|August 26th, 2020|
|privacy, tech, webperf|
Peter Snyder of Brave recently wrote a post on the proposed WebBundle specification arguing that it makes URL randomization easier and so is harmful to content blocking. The core of the post is incorrect, however, and based on a misunderstanding of what can be done today and what WebBundles make easier. Snyder and I discussed this some on HN and I wanted to take a step back and try to write up the issues more clearly.
A WebBundle (see explainer) allows you to serve a single file that the browser can treat as multiple files. This solves many long-standing problems, some of which I've been working around for a long time. A classic one is that many sites will have a large number of small files. Everyone who visits the site will need essentially all of these files, and you lose a lot of performance in individually requesting each one. When I worked on open source web page optimization software (mod_pagespeed) it could combine CSS, JS, and images so the browser could request a single 'bundle' for each, but it was not ideal:
Instead of one bundle containing the resources the site needs, you have at least three: CSS, JS, images.
There are differences in error handling and recovery that mean you can't just concatenate CSS or JS files. Even with code to work around these issues there were still differences that meant automatic bundling was a bit risky.
Image combining (spriting) is especially difficult, and our tool was less of a fully automatic image combiner than a tool to take the toil out of doing it manually.
A WebBundle is a much more straight-forward approach, where you tell the browser explicitly about your bundling instead of trying to glue a bunch of things together and pass them off to the browser as one.
I'm no longer working on mod_pagespeed, but these issues still come up; in my work now I'm interested in using WebBundles to allow a single ad response to provide multiple ads.
My understanding of Snyder's view, from their post, HN comments, and spec comments, is that bundles make it much easier to randomize URLs, and bypass URL-based content blockers. Specifically, that if you deliver a single bundle with both HTML and resources, it becomes very easy for you to randomize URLs.
On the other hand, sites like this are few. It is worth it for Facebook or Google Search to run their own ads, but most sites instead use an ad network. These networks typically integrate client-side, with JS. For example, to put AdSense ads on your page you include something like:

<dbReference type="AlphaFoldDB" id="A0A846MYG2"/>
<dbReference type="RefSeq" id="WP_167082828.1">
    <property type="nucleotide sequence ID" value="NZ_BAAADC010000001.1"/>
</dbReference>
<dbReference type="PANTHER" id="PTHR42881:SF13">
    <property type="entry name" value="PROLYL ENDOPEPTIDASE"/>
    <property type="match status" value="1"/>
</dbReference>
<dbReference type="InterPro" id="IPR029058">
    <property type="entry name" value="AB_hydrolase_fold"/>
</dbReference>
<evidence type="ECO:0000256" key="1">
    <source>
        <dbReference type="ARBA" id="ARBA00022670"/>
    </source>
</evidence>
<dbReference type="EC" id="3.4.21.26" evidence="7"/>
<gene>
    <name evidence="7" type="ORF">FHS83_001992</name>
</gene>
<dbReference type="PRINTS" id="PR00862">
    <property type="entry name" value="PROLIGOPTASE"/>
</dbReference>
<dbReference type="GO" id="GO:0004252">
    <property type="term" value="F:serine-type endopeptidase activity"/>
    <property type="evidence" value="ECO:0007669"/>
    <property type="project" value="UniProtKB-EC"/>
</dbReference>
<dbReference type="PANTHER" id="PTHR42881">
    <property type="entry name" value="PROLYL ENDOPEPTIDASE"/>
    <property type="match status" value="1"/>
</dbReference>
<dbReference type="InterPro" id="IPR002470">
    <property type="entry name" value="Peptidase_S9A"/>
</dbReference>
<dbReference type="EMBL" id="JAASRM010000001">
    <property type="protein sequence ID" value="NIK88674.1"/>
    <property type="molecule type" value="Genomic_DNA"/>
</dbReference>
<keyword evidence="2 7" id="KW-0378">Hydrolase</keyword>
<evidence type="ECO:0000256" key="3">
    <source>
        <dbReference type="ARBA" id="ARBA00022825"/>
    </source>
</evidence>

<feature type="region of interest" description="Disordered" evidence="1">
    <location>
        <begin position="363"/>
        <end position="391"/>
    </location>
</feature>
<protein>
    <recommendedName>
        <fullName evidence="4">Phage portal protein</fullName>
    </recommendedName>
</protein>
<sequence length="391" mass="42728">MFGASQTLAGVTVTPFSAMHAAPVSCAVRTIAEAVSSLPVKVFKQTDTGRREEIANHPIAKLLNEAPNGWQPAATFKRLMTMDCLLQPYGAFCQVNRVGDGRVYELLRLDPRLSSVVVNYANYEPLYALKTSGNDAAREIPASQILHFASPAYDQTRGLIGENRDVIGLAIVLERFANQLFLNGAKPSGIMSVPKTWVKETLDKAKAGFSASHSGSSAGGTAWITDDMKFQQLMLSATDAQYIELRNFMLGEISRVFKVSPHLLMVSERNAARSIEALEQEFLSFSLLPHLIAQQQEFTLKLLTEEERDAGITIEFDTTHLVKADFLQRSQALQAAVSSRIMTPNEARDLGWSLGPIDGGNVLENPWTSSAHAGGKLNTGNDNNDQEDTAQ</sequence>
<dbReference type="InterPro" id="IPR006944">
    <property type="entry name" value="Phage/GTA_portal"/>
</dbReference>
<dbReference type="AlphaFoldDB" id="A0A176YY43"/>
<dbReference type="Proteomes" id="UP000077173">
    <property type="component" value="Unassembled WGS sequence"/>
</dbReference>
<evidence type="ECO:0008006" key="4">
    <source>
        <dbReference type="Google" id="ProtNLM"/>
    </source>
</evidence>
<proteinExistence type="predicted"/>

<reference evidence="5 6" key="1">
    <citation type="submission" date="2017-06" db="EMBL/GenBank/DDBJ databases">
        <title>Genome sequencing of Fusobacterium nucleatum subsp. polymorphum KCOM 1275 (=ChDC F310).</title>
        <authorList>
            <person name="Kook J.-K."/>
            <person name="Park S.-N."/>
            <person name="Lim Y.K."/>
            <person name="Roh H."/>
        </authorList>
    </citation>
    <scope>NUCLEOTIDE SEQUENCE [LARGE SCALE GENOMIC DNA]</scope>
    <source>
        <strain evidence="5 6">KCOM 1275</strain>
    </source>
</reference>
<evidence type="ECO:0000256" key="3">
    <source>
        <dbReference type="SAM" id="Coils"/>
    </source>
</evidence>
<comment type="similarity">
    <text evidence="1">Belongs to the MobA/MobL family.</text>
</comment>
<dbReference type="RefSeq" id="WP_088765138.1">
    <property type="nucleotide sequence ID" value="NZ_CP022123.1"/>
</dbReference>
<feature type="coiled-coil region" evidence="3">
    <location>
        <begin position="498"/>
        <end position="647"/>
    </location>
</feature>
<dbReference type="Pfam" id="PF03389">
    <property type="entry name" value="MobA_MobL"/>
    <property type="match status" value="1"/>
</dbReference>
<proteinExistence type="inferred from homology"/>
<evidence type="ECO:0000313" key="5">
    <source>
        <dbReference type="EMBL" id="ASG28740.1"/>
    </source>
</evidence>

<script async src="https://pagead2.googlesyndication.com/ pagead/js/adsbygoogle.js"></script> <ins class="adsbygoogle" style="display:block" data-ad-client="ca-pub-NNNNNNNN" data-ad-slot="NNNNNNNN" data-ad-format="auto" data-full-width-responsive="true"> </ins>
adsbygoogle.js (the ad JS), which reads
configuration from the
<ins> and handles requesting
and rendering the ads. Ad blockers recognize
adsbygoogle.js by its URL and prevent it from loading and
Neither the publisher site nor the ad network can randomize the URL of the ad JS on their own: it's a cross-party integration point. If they worked closely together, perhaps by moving integration from client-side to server-side, then they could randomize URLs easily even with today's technology. A server-side integration is much more technically difficult, however, which is why I think we rarely see them. Bundles don't change the nature of this situation: a client-side integration still needs a consistent (and, hence, blockable) URL to load the ad JS, while a server-side integration doesn't become any easier.
Snyder is concerned about a world in which ad blockers aren't able to operate because they can't recognize ad resources by URL. While I think this is a reasonable concern, the WebBundle proposal is orthogonal to this problem, and does not bring us any closer to that sort of world.